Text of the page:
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How Camilla Scott bred Grade 1 hero Dashel Drasher by choosing form over fashion

Trainer Jeremy Scott's wife keeps a broodmare band of just two mares

Jeremy and Camilla Scott at the trainer's Somerset stables
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The relentless rise of Dashel Drasher continued on Saturday as the rapidly progressive eight-year-old claimed his ninth career success in the Grade 1 Ascot Chase.

His backstory rates an interesting subplot to this already remarkable tale, as the son of Passing Glance is not only trained in Somerset by Jeremy Scott, but was homebred at Higher Holworthy Farm by the trainer's wife, Camilla.

Camilla Scott has already enjoyed success with this family before, having bred, owned and trained Dashel Drasher's dam, the Nomadic Way mare So Long, to five victories between the flags.

Scott's association with the pedigree reaches back into the generations, having acquired So Long's dam Cherry Picker, a daughter of Nearly A Hand who placed in three point-to-points, as something of a family heirloom.

"I sort of inherited So Long's mum, Cherry Picker, from my parents, and because the female line has been in the family for such a long time I wanted to keep it going," she says. "We point-to-pointed So Long, she won five on the bounce and she's been a really good broodmare."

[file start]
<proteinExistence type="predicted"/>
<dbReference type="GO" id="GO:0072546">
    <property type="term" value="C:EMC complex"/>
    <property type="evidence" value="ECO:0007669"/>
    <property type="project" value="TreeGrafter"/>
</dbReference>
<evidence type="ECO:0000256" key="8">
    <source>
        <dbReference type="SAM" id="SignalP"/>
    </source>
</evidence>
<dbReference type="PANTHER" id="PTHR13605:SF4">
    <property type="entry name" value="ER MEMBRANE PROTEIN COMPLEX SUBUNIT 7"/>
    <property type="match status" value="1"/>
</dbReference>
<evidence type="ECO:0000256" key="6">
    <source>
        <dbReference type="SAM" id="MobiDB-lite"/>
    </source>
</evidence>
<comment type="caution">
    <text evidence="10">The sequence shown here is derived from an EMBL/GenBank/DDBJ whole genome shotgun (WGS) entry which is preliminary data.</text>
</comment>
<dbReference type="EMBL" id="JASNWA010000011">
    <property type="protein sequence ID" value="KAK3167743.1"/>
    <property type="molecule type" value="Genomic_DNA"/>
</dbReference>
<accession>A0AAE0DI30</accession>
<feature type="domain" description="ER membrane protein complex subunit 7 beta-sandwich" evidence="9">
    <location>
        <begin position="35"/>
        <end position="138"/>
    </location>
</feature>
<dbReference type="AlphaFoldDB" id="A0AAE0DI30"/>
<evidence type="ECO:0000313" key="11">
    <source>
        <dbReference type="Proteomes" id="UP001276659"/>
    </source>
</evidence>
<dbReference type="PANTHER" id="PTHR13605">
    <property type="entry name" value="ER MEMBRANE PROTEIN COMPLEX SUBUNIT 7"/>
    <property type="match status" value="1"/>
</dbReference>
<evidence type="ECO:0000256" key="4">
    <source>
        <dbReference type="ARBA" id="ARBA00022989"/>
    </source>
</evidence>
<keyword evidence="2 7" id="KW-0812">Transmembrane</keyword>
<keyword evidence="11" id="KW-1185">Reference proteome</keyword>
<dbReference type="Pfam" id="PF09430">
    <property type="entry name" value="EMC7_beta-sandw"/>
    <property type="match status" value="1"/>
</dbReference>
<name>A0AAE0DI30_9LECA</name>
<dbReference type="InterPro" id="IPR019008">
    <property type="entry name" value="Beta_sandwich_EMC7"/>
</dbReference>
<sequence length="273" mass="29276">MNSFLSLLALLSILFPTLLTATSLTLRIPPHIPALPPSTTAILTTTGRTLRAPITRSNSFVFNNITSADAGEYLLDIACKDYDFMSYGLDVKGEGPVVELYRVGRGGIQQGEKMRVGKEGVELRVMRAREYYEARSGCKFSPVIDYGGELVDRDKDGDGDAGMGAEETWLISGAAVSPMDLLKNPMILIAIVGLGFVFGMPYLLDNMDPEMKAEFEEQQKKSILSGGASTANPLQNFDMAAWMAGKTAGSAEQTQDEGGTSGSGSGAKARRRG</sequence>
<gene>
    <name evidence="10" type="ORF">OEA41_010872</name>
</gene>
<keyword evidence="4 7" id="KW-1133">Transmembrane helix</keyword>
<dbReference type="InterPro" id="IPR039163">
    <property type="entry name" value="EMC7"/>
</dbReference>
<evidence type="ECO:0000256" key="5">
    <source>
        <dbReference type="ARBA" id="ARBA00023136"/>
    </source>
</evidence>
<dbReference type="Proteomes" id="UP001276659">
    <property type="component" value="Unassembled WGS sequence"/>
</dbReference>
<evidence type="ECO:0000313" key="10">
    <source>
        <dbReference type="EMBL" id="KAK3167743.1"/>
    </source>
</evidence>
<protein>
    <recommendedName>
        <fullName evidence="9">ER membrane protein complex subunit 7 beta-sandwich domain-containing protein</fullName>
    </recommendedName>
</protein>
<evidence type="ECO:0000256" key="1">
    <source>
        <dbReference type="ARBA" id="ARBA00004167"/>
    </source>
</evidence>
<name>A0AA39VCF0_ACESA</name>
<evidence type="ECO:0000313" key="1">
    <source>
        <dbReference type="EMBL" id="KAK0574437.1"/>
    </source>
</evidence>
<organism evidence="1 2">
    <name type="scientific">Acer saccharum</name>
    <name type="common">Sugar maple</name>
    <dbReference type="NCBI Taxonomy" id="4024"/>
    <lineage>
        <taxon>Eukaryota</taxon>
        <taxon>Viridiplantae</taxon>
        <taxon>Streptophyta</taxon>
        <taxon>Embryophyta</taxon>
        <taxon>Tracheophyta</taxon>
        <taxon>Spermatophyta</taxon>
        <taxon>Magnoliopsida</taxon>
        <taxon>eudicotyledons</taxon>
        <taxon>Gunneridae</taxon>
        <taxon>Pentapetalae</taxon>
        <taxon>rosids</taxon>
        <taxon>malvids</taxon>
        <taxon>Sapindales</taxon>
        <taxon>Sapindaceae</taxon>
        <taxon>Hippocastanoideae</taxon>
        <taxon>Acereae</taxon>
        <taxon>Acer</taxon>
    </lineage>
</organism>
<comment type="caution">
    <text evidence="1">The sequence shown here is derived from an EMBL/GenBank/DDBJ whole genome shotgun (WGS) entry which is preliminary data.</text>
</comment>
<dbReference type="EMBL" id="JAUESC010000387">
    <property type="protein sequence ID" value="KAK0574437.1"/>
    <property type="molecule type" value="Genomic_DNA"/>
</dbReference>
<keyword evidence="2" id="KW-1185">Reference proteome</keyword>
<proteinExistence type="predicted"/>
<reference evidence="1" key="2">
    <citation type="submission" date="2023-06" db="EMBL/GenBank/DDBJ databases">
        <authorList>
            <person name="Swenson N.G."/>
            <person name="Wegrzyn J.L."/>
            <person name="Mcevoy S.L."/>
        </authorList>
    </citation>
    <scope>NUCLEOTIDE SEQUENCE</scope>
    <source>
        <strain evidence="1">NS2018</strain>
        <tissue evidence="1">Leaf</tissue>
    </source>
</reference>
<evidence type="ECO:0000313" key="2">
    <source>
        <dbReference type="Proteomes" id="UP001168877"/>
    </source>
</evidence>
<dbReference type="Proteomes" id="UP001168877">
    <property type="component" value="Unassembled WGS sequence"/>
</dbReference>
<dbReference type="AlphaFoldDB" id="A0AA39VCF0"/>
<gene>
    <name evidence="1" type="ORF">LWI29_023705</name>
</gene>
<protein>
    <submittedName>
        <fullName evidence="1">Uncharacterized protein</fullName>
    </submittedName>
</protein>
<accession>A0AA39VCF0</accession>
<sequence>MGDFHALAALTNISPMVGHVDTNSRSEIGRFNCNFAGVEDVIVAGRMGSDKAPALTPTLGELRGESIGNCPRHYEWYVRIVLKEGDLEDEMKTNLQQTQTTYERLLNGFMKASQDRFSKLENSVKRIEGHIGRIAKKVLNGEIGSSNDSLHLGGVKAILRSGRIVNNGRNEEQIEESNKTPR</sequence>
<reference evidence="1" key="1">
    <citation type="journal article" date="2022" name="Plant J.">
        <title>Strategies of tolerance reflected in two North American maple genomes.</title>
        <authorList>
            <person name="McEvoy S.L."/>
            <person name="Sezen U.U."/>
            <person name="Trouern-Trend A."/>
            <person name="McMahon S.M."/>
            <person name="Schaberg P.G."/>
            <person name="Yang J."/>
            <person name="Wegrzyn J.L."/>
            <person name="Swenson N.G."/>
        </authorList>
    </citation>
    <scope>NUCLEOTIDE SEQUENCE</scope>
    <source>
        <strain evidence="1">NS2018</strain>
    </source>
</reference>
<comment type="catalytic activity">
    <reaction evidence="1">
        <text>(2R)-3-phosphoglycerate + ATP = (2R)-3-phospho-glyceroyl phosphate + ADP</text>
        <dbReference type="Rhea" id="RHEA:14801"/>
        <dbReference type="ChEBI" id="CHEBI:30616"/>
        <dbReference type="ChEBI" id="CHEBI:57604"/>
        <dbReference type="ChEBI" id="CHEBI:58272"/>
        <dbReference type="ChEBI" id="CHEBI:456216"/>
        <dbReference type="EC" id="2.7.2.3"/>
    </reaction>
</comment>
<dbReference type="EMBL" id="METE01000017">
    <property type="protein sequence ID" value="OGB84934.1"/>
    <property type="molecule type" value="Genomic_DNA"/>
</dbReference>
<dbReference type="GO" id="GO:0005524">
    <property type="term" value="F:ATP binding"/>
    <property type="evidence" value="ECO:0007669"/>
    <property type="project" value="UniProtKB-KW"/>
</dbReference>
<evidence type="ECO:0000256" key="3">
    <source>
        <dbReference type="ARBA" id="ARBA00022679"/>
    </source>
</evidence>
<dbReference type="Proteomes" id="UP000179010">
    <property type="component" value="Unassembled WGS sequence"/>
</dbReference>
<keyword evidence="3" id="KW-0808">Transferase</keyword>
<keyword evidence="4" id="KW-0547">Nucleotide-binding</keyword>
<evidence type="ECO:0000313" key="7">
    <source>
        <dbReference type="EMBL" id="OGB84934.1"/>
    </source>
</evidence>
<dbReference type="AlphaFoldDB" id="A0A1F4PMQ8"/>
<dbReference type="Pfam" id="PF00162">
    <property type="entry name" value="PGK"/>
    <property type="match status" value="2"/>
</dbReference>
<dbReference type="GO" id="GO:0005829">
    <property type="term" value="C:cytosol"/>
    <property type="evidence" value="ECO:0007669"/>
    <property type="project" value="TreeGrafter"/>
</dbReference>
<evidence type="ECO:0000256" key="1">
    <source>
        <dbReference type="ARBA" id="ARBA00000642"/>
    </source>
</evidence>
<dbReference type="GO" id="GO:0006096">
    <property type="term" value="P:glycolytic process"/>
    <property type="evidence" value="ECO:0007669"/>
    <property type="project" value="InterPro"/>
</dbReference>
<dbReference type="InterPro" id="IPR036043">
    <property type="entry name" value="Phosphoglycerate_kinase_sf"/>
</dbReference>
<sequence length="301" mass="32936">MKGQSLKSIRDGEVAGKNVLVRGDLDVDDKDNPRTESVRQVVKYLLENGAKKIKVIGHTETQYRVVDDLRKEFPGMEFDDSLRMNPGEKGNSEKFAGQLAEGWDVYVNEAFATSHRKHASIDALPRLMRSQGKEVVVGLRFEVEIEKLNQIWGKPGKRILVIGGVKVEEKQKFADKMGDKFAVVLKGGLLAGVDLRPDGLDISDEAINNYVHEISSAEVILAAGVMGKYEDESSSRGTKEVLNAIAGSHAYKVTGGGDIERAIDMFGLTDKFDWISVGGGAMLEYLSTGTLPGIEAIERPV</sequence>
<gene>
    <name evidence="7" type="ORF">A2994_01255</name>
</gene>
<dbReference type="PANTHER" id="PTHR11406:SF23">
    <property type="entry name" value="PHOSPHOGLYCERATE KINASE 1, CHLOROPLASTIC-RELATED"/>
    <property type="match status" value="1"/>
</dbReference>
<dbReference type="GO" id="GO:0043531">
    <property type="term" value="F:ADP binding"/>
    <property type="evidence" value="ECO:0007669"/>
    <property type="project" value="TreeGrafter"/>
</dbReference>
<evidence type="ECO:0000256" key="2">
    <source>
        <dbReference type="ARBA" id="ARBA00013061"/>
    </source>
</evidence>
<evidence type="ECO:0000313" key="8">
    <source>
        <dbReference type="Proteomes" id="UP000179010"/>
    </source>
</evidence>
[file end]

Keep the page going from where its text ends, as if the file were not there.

Scott notes that Dashel Drasher has certainly inherited his dam's tenacity, although her response is unequivocal when asked if the similarity between the pair extended to their physical traits.

Dashel Drasher clears the last in the Grade 1 Ascot Chase

"Physically there's no similarity at all," she says. "She's orange with white legs and a white face! He's very laid back, which she wasn't, but she was tough and had an engine and he's got that from her. She's back in foal to Passing Glance but she's not due until June so we'll have to see how she is after that as she's 21 now."

So Long visited Passing Glance for the first time in 2012 when the son of Polar Falcon was standing at David and Kathleen Holmes' Pitchall Farm. The 22-year-old is now among a select few stallions to have sired a top-level winner on the Flat and over jumps, having also been represented by Mackinnon Stakes hero Side Glance in 2013.

Passing Glance, who now stands at Batsford Stud in Gloucestershire, was a hardy performer himself, winning seven races, including the Group 2 Oettingen-Rennen, during a 30-race career that spanned four seasons in training, initially with Ian Balding and then his son, Andrew.

Scott says it was that durability that prompted the decision to send So Long for the mating that resulted in Dashel Drasher.

"I've always sent her to something tough and sound," she says. "She's quite a solid, square mare and I wanted something a bit scopier than she is. I was looking for something taller and leggier but still tough and sound, and he ticked all the boxes.

"Kathleen Holmes actually saw Dashel Drasher as a three-month old foal and liked him so much she put a photo of him on the Pitchall Farm website. She'd obviously seen something in him, even when he was only three months old."

Passing Glance (black and yellow colours) in his racing pomp